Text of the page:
Using sheep to control weeds
From high in the air, the windswept prairie has a quilted pattern of neatly stitched, 2-acre patches. It is almost as though a giant lawnmower dropped from outer space, its blade set low, grinding up turf and rendering the landscape a visual mosaic.
It was sheep that did it – over a thousand in one flock, chewing through the foliage while sequestered in their poly-wire night pens. Each square in line serves as evidence of their collective hunger from the night before.
It’s weed-control time on the Rock Hills Ranch in Walworth County, South Dakota, near Lowry. Sheep are a new idea for an age-old cattleman’s problem. Lyle Perman has been battling patches of broadleaf weeds on his prairie pastures, as did his father before him, since he and his wife Garnet started their cattle operation in 1976.
After trying other methods over the years to control big patches of leafy spurge, buckbrush, and other undesirable plants with aerial spraying, spot spraying, and flea beetles, the Permans decided to try a different approach.
“We’re so excited about how well this is working we’re looking at doubling the sheep herd next season - to around 2,000 animals, and maybe cut back on the cows a little,” says Lyle.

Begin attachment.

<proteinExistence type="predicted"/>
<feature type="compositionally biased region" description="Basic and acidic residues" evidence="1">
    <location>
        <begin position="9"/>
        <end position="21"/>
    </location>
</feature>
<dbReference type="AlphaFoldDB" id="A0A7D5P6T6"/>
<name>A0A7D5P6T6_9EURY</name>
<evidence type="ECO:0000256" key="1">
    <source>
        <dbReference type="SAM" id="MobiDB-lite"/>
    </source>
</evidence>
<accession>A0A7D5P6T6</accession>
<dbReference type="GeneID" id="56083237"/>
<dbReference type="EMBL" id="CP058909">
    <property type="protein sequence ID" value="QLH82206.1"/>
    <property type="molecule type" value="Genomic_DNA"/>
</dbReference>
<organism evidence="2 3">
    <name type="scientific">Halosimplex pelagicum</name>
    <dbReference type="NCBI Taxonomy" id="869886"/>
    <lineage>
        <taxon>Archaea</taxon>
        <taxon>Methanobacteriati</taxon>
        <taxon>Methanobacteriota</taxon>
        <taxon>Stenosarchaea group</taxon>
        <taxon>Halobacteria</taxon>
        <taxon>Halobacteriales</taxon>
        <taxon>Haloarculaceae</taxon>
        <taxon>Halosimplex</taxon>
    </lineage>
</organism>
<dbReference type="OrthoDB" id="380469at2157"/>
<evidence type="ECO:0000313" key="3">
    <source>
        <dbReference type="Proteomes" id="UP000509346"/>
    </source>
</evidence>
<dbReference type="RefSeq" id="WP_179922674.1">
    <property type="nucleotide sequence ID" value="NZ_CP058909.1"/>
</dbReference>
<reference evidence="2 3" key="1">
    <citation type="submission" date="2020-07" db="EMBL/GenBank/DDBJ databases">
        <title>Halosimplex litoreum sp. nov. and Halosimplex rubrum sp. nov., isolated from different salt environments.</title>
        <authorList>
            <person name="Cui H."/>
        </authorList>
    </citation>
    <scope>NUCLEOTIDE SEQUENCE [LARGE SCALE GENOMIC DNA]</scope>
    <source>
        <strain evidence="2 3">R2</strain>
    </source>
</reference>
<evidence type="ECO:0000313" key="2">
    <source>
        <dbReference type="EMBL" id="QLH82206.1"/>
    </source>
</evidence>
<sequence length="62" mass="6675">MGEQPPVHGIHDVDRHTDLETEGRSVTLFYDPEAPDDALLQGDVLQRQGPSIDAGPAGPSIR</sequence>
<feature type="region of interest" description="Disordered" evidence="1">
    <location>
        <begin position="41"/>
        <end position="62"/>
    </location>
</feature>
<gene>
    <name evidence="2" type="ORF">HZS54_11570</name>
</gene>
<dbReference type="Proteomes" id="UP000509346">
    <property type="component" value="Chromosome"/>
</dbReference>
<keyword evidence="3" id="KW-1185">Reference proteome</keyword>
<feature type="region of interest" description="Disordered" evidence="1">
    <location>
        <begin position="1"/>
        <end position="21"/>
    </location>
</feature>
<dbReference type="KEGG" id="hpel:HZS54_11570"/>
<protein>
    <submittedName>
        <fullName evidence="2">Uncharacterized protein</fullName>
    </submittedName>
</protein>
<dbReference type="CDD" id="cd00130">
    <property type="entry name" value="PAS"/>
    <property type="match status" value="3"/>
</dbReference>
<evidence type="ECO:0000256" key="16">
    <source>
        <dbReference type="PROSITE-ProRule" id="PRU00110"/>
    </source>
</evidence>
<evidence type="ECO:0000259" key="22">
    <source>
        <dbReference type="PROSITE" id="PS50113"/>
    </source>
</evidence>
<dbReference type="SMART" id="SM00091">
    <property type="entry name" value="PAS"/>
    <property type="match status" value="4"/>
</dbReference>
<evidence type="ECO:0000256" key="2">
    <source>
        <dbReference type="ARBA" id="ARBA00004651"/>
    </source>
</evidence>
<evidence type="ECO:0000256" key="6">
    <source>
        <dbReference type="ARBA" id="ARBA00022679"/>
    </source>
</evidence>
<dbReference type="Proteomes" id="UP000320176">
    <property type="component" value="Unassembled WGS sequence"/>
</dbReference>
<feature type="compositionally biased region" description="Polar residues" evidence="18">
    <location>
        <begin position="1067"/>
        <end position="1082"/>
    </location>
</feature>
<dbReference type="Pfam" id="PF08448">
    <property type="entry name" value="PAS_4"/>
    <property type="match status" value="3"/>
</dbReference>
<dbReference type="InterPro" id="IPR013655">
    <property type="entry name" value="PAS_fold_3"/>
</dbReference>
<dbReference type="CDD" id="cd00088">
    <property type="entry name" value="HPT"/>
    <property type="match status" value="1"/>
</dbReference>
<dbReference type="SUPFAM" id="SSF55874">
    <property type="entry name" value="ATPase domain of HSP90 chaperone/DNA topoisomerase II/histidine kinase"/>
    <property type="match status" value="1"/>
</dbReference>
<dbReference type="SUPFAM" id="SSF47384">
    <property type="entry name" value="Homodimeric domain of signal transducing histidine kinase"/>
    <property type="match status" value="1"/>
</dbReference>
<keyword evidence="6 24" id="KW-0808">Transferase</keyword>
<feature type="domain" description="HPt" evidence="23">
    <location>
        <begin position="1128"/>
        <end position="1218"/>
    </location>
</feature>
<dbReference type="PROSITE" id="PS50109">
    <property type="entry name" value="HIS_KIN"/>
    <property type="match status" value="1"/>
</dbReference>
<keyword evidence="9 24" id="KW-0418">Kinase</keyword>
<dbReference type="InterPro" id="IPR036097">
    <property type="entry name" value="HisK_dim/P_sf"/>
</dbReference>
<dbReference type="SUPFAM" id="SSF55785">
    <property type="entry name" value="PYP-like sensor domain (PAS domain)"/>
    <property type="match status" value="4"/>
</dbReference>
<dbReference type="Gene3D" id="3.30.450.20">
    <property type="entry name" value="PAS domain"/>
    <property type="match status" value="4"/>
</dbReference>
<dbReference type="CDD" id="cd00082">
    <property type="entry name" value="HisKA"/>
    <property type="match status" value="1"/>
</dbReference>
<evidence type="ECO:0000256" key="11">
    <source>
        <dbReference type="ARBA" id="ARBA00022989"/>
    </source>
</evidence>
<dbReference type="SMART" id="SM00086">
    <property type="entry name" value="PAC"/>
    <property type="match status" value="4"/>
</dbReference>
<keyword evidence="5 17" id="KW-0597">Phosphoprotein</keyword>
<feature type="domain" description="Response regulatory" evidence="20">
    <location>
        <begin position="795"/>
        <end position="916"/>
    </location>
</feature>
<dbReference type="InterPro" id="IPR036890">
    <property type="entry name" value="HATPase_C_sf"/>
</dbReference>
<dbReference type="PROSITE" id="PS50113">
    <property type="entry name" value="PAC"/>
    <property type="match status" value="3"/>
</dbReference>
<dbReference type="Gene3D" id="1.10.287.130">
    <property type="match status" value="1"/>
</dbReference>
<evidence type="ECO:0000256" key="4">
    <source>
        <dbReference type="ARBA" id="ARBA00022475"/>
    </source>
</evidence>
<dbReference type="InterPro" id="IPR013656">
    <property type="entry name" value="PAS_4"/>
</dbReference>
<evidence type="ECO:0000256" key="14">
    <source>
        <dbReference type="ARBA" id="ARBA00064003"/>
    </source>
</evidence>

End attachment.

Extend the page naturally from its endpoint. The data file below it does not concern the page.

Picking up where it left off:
Sheep were part of the operation in the early 1980s, but not for weed control, he says. “We brought them in as a diversification for income when we started ranching, but it was really bad timing. Cattle prices were poor, sheep prices were poor, interest rates were high, and then we made the mistake of buying some older ewes, and that didn’t work out very well.”
Sheep are back on the ranch again for diversification of the income stream and because they eat different plants than cattle do, explains Lyle. “We were having problems with a particular forb that’s not native – leafy spurge – and we knew sheep had a history of being a good consumer of spurge, wormwood sage, and others.”
His concerns about sheep included fencing, predators, and management. Those problems were solved by working with a custom sheep contractor who not only provides the sheep, but also a Peruvian shepherd named Jesus and his crew of dogs. Employed by the contractor, the stocky, smiling shepherd and his dogs are assigned to the ranch for the summer and essentially live with the sheep.
Astride his four-wheeler, a border collie deftly perched on the deck, Jesus herds the sheep slowly toward water after they are let out of their 2-acre night enclosure. A couple of Jesus’ large white Great Pyrenees dogs amble alongside the flock as protectors. Jesus arrives at the ranch each morning around 8:00 a.m., releases the sheep from their night pen and then takes them to water for a short period of time. Then he herds them to targeted areas during the remainder of the day.